STEM CELLS SHOW PROMISE IN THE TREATMENT OF FRAILTY
BARCELONA, SPAIN, April 28, 2017. Stem cells from healthy young donors, delivered via intravenous infusion to frail older adults, were shown to reduce inflammation in a small pilot study reported today at the International Conference on Frailty and Sarcopenia Research (ICFSR). These findings suggest that stem cells may have the potential to reverse some of the most debilitating effects of aging that result from chronic inflammation and a decline in immune function.
Frailty, a multi-system syndrome that reflects decreased resilience to a range of stressors, has been increasingly recognized as a major cause of functional decline and adverse health outcomes in older adults. Chronic inflammation and other impairments in the immune system are thought to play a major role in the development of frailty. Adult stem cells derived from bone marrow – called mesenchymal stem cells (MSCs) — have been shown to have potent anti-inflammatory properties. This trial tested the hypothesis that MSCs from the bone marrow of healthy young donors (called allogeneic cells – allo-hMSCs — because they come from an unrelated donor) would reduce inflammation and improve function in frail older adults.
The trial enrolled 15 participants, aged 60-95, who met frailty criteria established by the Canadian Study on Health and Aging. Participants were randomized into three groups that received intravenous infusions of 20, 100, or 200 million allo-hMSCs. The infusions were well tolerated, with no treatment-related serious adverse events. Blood tests at baseline and at 6 and 12 months after the infusions showed a dose-related reduction in markers of inflammation as well as a decreased number of “exhausted” B cells. B cells are the immune cells responsible for producing antibodies in response to infection, and the exhaustion of B cells along with age-related declines in other aspects of immune function results in “immunosenescence,” characterized by impaired response to vaccines and increased susceptibility to infections. Since the group receiving 100 million allo-hMSCs showed the best response, a second infusion at that dose was given at 12 months, resulting in continued improvement of inflammatory and immune markers and suggesting a revitalization of the immune system.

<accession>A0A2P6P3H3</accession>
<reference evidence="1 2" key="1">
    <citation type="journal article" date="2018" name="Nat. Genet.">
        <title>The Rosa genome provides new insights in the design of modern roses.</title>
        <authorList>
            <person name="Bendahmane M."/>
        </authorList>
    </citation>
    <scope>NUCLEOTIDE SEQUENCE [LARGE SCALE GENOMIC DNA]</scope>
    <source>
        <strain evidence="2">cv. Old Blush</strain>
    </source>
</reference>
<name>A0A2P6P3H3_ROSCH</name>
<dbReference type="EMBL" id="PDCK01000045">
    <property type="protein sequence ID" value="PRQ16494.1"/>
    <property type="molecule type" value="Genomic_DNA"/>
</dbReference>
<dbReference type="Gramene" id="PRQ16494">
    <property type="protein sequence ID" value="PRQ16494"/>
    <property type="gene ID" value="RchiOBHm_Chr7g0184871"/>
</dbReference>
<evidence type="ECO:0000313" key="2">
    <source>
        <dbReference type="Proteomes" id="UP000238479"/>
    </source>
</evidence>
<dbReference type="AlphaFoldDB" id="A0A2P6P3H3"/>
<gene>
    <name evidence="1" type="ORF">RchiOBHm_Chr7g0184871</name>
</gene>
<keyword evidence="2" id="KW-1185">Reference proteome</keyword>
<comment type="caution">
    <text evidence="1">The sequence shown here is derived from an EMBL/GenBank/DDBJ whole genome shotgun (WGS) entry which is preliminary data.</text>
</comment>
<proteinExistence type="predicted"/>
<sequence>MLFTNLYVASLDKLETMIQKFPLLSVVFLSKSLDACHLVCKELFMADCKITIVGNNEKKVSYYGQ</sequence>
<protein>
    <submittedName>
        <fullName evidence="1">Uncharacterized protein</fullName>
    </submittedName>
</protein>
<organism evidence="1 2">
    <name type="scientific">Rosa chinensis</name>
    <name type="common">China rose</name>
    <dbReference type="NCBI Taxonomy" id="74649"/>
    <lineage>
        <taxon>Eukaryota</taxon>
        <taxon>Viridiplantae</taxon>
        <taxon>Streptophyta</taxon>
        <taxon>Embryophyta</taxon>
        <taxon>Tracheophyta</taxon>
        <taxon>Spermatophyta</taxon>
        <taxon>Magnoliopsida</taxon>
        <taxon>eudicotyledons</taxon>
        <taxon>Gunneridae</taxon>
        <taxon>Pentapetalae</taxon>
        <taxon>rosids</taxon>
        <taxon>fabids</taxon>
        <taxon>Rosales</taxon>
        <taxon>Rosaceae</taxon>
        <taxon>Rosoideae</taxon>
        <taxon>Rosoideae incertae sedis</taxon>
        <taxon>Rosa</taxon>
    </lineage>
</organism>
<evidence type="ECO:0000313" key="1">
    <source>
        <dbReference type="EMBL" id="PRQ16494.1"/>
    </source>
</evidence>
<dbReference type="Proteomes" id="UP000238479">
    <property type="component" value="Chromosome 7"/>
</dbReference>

The investigators will present additional data from this study – including data on changes in physical function and quality of life — at a poster session on Saturday, April 29th, at 10:30 a.m. Building on the positive results in the pilot study, the team moved on to a larger, randomized placebo controlled trial. Results of that study will be published in the near future in the Journal of Gerontology.
Co-authors of this study (www.clinicaltrials.gov: #NCT02065245) include Principal Investigator Joshua M. Hare, MD, Chief Science Officer of Longeveron and Director of the Interdisciplinary Stem Cell Institute (ISCI) at the University of Miami Miller School of Medicine ; Audrey S. Medina and Anthony A. Oliva, PhD from Longeveron; Aisha Khan from ISCI; and Pascal Goldschmidt-Clermont, from the division of cardiology at the University of Miami Miller School of Medicine. Longeveron is a regenerative medicine company which focuses on disease of aging, including Alzheimer’s disease, Aging Frailty, and the Metabolic Syndrome